"Whenever I go into a restaurant, I order both a chicken and an egg to see which comes first"

Tuesday, May 15, 2012

Has Civilization Progressed Since Pre-History?

In 1992 Francis Fukuyama notoriously predicted the end of history:

What we may be witnessing is not just the end of the Cold War, or the passing of a particular period of postwar history, but the end of history as such…and the universalization of Western liberal democracy as the final form of human government.

He has long since recanted.  Current affairs quickly showed that although world powers might no longer fight under the banner of grand and overarching political philosophies, smaller and equally dangerous conflicts would replace them. Destabilizing conflicts between the Tuaregs and mainstream Mali, The Lord’s Resistance Army and the Ugandan government; between Hutus and Tutsis, Bosnians and Serbs, and even between rival drug cartels in Mexico have been fought with equal passion for expanding territory and socio-political influence.

Fukuyama believes that despite the persistence of international and internecine disputes, conflicts and wars, society is progressing; and that the gradual but unstoppable juggernaut of liberal democracy will include the likes of  Somalia, Afghanistan, and Congo. William Pfaff has written a book review of Fukuyama’s latest book The Origins of Political Order http://www.nybooks.com/articles/archives/2011/nov/24/how-much-progress-have-we-made/?page=1 and does not agree:

I am not myself aware that human character and conduct today display any general improvement over that recorded in the historical past. The political crimes of the twentieth century had their counterparts in the past, although the scale and reach of political crime subsequently became much more destructive, thanks to technology and modern bureaucratic organization, by comparison with so-called Asian barbarism, past wars of religion and race, enslavement, or mass extermination waged by men like Genghis Khan. Comparable things, or worse, continue to happen in our times. That men and women are morally improved from what they were at the beginning of recorded history has yet to be demonstrated.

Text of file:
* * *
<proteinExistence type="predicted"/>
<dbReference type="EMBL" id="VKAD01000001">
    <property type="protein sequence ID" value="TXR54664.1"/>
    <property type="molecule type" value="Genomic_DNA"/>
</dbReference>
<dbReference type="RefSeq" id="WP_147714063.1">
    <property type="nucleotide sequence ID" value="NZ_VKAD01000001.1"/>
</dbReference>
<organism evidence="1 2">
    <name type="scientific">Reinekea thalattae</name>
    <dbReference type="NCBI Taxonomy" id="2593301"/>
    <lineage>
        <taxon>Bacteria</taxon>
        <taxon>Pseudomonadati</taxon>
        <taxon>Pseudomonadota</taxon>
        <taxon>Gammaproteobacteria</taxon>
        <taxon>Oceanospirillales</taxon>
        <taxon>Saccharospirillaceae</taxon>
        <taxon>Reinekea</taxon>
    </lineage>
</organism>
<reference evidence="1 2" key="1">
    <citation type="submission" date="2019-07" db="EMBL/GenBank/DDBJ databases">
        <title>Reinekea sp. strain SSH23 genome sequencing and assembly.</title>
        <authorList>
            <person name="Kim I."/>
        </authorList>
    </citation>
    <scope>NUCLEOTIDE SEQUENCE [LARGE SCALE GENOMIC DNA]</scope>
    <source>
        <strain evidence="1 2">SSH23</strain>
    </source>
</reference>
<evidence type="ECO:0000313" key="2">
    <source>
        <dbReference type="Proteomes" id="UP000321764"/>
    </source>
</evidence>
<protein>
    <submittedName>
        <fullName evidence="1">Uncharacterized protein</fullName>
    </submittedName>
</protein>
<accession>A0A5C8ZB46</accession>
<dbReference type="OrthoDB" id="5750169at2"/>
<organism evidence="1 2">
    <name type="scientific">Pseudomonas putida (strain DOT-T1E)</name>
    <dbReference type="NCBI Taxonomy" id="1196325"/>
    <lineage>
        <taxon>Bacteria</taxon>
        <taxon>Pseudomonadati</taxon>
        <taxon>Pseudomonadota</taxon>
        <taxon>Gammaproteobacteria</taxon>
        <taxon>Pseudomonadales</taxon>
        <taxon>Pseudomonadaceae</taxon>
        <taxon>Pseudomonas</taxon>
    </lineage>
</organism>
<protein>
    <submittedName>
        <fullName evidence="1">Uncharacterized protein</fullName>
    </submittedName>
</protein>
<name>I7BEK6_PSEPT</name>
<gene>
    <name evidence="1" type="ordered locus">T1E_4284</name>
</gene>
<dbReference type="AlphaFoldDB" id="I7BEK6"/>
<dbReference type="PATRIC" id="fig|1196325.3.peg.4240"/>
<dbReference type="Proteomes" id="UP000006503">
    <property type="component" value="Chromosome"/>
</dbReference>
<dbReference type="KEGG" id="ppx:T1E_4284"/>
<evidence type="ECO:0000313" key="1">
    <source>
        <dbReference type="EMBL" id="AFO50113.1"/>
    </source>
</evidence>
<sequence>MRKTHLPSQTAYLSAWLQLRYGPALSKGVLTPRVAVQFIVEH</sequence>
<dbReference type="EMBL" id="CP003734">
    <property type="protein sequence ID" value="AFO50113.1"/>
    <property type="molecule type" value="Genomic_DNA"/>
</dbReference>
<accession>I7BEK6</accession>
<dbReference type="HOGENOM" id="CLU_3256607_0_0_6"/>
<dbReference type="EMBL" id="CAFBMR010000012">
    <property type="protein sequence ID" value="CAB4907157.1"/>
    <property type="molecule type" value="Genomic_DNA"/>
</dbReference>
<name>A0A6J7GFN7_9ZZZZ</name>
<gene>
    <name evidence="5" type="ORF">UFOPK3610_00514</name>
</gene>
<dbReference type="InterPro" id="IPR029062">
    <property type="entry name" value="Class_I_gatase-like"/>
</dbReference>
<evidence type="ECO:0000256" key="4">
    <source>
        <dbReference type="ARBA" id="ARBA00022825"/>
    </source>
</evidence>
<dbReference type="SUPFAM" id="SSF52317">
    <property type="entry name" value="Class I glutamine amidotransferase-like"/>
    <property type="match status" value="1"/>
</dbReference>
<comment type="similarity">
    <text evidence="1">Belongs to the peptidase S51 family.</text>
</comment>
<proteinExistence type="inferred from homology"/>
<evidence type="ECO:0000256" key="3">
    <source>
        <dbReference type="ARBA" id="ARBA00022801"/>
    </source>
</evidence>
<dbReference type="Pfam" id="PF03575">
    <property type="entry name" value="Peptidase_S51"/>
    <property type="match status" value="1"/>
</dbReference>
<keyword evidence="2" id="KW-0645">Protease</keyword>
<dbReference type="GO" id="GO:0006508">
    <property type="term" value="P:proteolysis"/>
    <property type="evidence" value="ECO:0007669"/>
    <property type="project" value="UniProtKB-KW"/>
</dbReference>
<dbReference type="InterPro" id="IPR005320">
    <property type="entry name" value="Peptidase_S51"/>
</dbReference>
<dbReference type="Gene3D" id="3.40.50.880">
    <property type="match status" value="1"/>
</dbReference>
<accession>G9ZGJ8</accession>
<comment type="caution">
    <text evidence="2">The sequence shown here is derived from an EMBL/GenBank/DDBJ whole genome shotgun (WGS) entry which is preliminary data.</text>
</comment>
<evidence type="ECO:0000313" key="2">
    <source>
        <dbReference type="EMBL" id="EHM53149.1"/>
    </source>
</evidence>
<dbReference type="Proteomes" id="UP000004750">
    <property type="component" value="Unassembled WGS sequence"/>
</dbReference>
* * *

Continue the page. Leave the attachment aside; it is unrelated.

Shakespeare’s Histories are the most eloquent expression of the belief in a fundamental, immutable, and demanding human nature.  Reading these plays from King John to Henry VIII, one is struck by what the critic Jan Kott referred to as ‘The Grand Mechanism’:

Emanating from the features of individual kings and ururpers in Shakespeare's History plays, there gradually emerges the image of history itself – the image of the Grand Mechanism. Every successive chapter, every great Shakespearean act is merely a repetition:

     The flattering index of a direful pageant,
     One heav'd a-high to be hurl'd down below . . . --- Richard III, 4.4.85-6

It is this image of history, repeated many times by Shakespeare that forces itself on us in a most powerful manner. Feudal history is like a great staircase on which there treads a constant procession of kings. Every step upwards is marked by murder, perfidy, treachery. Every step upwards is marked by murder, perfidy, treachery. Every step brings the throne nearer. Another step and the crown will fall. One will soon be able to snatch it.